Superman whooshes out of the hospital and flies into action. He has this badass uniform, not the typical one. I would do a new one. Maybe looks like an old king or something.

Superman breaks into the school and expects to disarm some troubled kids, but when he arrives, he’s met with a group of misfit teens with powers. They give this weakened version of Superman some trouble. They essentially beat his ass. He’s driven into the lockers, smashed through a wall, thrown into the basketball backboard in the gymnasium.

Superman fights back but is battered and bloodied, clothes ripped, but manages to save the day. He obtains some fabric from the main kid and takes it to Batman for analysis. Bruce Wayne is old and out of the game, but helps Superman. He has his lab and gadgets and is still a detective.

While with Bruce, Clark receives a phone call from the doctors, Lois has passed away. Clark is pissed. He races back to the hospital and is really distraught. These punk kids have robbed him of his last moments with his dying wife. He now feels all alone in the universe and needs some time for quiet reflection and contemplation.

He flies up to the Fortress of Solitude and reflects on his life. Being a hero comes with a lot of sacrifice. All the time he had spent saving others was time taken away from being with family, so he wrestles with that.

He flies back to Metropolis and gives Lois a proper send off. Everyone is at her funeral from Hal Jordan, Diana Prince, Bruce Wayne, Oliver Queen, Dick Grayson… they all comfort him and remind him that he’s not alone.

At the funeral, Bruce takes Clark aside and informs him that the results of the test came back. The DNA is part Kryptonian. “Impossible,” Clark says, thinking there’s been a mistake, or that Bruce analyzed his blood by mistake. There’s no mistake. The tests also reveal that the three other men with the main guy had trace amounts of Kryptonian DNA, but there was something else going on in their blood that was different than the main guy. Bruce would need to analyze it further.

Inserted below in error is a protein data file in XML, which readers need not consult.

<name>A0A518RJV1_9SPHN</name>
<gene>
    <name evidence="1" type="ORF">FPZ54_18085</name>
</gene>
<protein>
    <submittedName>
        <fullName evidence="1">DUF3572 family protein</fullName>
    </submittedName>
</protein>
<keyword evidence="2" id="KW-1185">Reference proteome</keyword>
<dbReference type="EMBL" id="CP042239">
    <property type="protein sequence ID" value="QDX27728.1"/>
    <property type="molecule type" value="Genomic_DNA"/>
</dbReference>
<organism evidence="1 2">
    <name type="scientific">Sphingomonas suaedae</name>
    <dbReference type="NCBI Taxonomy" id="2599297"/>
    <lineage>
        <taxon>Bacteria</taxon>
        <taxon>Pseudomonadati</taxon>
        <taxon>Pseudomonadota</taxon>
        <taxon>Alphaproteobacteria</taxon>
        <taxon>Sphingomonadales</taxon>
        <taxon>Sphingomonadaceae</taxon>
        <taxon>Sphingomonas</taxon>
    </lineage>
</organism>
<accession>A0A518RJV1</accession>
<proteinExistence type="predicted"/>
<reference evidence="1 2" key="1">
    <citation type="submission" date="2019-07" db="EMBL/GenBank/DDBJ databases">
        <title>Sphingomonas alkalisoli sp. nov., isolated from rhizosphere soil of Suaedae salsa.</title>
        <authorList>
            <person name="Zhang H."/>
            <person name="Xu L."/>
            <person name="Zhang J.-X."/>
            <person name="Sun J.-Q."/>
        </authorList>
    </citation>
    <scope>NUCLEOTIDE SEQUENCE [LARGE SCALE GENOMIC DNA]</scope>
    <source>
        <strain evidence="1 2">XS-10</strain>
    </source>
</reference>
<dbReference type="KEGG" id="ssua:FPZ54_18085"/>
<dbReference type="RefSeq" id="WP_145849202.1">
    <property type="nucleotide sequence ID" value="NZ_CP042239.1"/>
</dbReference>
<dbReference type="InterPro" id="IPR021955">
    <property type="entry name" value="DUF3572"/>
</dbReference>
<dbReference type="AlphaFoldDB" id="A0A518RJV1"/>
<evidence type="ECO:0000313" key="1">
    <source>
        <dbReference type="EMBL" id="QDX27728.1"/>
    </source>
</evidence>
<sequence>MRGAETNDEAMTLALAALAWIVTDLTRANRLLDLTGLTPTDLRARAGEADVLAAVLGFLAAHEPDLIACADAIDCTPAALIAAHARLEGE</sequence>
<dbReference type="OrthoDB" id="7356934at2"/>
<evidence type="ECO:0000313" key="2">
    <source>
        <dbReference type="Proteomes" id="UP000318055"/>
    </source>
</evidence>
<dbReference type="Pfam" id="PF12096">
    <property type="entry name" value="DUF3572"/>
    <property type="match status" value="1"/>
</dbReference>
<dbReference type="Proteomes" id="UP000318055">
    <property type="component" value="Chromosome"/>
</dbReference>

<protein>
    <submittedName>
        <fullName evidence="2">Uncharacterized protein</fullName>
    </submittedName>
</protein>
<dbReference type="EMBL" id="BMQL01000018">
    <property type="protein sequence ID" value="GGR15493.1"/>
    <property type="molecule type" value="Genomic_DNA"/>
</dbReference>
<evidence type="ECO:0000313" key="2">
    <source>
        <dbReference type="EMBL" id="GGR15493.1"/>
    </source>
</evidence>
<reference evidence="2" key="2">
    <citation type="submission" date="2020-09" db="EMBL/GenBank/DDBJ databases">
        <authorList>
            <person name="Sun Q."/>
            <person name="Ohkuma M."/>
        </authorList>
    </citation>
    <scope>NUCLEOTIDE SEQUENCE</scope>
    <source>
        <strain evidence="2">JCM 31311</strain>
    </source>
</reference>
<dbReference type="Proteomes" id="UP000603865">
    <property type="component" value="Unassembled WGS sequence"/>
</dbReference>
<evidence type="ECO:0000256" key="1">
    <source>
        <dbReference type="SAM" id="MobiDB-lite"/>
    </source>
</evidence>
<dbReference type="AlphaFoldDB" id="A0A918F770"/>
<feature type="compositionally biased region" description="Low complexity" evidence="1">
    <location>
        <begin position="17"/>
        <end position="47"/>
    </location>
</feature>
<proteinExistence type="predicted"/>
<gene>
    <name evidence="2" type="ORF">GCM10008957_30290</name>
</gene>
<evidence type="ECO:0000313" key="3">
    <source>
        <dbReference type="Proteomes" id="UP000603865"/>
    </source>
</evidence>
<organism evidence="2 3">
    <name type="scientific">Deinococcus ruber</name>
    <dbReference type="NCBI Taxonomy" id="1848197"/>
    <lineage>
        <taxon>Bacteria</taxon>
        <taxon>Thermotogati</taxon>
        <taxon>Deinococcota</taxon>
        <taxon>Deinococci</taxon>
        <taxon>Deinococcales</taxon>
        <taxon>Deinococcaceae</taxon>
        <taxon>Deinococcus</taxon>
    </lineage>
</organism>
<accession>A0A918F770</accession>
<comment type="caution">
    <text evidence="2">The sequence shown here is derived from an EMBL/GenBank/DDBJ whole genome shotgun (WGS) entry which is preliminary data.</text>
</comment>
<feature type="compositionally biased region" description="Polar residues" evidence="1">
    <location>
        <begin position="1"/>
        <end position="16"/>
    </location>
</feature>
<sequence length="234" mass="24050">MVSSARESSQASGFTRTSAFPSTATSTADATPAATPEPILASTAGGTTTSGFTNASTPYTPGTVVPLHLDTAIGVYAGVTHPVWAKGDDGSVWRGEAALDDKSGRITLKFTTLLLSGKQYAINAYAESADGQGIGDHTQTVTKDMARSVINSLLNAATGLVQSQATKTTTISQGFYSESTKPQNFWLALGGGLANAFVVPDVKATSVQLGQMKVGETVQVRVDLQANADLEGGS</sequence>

Act Three

In the third and final act, Superman goes to the one person he feels knows something about genetic manipulation and Kryptonite — Lex Luther.

Superman shows up, smashes through Lex’s penthouse and we see an old man Lex. He seems happy to see Superman, but Superman isn’t happy to see him. He flies across the room, grabs Lex by his lapels and slams him into a wall, he’s in full rage and about to beat Lex to death.

Next thing you know, the part Kryptonian kid shows up and smashes Superman through a wall and really has his way with him once again. The two battle it out and completely destroy Lex’s penthouse. Lex then decides to break it up and says to Clark, “I thought you’d be happier to see your son.”

Superman knows that he doesn’t have a son, so he’s confused. As it turns out, the child is a clone of Superman — a hybrid created by Luthor using Superman’s DNA. The kid learns about these origins for the first time as well.

Superman takes off and disappears for a while. Bruce reaches out and informs Superman that the kid is a hybrid, which confirms Luthor’s story, but the other two seem to be regular people with a sort of super serum derived from their friend’s blood. They receive super powers, but only temporarily and they are not nearly as strong.

Bruce has reverse engineered this concoction and made a batch of this super serum for himself and for Superman. He gives Superman a few canisters, but Superman refuses.

Later, a major threat hits Metropolis and the local heroes have their hands full. They’re receiving a major beating and it appears Superman is the city’s only hope. He acts purely on instinct and rushes to the scene where he does everything he can to stop the attack. This new creature is really powerful and beating Superman to a pulp.

But, Superman refuses to give up. He hears Lois’s voice and summons a second wind. He’s all heart.

The battle ensues back and forth as the whole world tunes in. Superman is bloodied and beaten into submission. Just when he’s about to be defeated, Batman shows up and injects Clark with the super serum.

Superman returns to his former glory and rises from the rubble. He becomes the hero we’ve all grown to love and beats the villain from pillar to post. The whole world cheers him on. Batman is also jacked up on the sauce and is doing flips and using gadgets to really lend a hand where he can.

But then, just when hope is all but restored, the serum begins to wear off. The threat has not been defeated. It returns and beats the piss out of Superman. Batman is thrown into a building and is no longer able to fight. Superman is now alone and is even more diminished than before he took the serum. He’s all but going to die and the world is watching. Hearts are broken, people are crying, it’s a really sad day.